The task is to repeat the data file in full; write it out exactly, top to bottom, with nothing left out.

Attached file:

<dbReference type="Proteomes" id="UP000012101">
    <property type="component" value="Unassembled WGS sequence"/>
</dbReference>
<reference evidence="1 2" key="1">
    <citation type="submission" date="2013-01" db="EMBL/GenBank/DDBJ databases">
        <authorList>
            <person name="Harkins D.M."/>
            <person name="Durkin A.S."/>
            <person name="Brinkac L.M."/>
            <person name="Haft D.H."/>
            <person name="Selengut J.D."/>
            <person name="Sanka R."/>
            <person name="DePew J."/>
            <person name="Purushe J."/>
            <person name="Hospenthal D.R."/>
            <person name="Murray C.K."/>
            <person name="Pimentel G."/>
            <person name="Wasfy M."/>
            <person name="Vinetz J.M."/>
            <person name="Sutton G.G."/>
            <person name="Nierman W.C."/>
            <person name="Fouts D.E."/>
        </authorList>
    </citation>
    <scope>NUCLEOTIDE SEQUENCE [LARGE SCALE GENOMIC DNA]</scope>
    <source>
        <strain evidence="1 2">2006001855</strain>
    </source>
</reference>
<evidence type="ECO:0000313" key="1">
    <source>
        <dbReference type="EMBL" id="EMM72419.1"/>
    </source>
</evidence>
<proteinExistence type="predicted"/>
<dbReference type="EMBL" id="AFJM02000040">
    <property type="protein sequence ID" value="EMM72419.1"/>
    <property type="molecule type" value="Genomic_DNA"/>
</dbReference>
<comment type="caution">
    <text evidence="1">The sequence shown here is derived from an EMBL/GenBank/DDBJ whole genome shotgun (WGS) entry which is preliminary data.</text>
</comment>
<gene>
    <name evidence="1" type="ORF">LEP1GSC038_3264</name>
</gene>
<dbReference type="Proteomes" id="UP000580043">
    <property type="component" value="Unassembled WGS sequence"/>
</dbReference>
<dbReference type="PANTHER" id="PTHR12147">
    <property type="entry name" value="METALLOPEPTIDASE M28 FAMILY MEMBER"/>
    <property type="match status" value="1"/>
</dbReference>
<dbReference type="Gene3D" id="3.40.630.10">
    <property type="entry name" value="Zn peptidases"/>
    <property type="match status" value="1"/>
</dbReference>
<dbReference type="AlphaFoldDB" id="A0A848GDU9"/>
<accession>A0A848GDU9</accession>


<dbReference type="Proteomes" id="UP000012101">
    <property type="component" value="Unassembled WGS sequence"/>
</dbReference>
<reference evidence="1 2" key="1">
    <citation type="submission" date="2013-01" db="EMBL/GenBank/DDBJ databases">
        <authorList>
            <person name="Harkins D.M."/>
            <person name="Durkin A.S."/>
            <person name="Brinkac L.M."/>
            <person name="Haft D.H."/>
            <person name="Selengut J.D."/>
            <person name="Sanka R."/>
            <person name="DePew J."/>
            <person name="Purushe J."/>
            <person name="Hospenthal D.R."/>
            <person name="Murray C.K."/>
            <person name="Pimentel G."/>
            <person name="Wasfy M."/>
            <person name="Vinetz J.M."/>
            <person name="Sutton G.G."/>
            <person name="Nierman W.C."/>
            <person name="Fouts D.E."/>
        </authorList>
    </citation>
    <scope>NUCLEOTIDE SEQUENCE [LARGE SCALE GENOMIC DNA]</scope>
    <source>
        <strain evidence="1 2">2006001855</strain>
    </source>
</reference>
<evidence type="ECO:0000313" key="1">
    <source>
        <dbReference type="EMBL" id="EMM72419.1"/>
    </source>
</evidence>
<proteinExistence type="predicted"/>
<dbReference type="EMBL" id="AFJM02000040">
    <property type="protein sequence ID" value="EMM72419.1"/>
    <property type="molecule type" value="Genomic_DNA"/>
</dbReference>
<comment type="caution">
    <text evidence="1">The sequence shown here is derived from an EMBL/GenBank/DDBJ whole genome shotgun (WGS) entry which is preliminary data.</text>
</comment>
<gene>
    <name evidence="1" type="ORF">LEP1GSC038_3264</name>
</gene>
<dbReference type="Proteomes" id="UP000580043">
    <property type="component" value="Unassembled WGS sequence"/>
</dbReference>
<dbReference type="PANTHER" id="PTHR12147">
    <property type="entry name" value="METALLOPEPTIDASE M28 FAMILY MEMBER"/>
    <property type="match status" value="1"/>
</dbReference>
<dbReference type="Gene3D" id="3.40.630.10">
    <property type="entry name" value="Zn peptidases"/>
    <property type="match status" value="1"/>
</dbReference>
<dbReference type="AlphaFoldDB" id="A0A848GDU9"/>
<accession>A0A848GDU9</accession>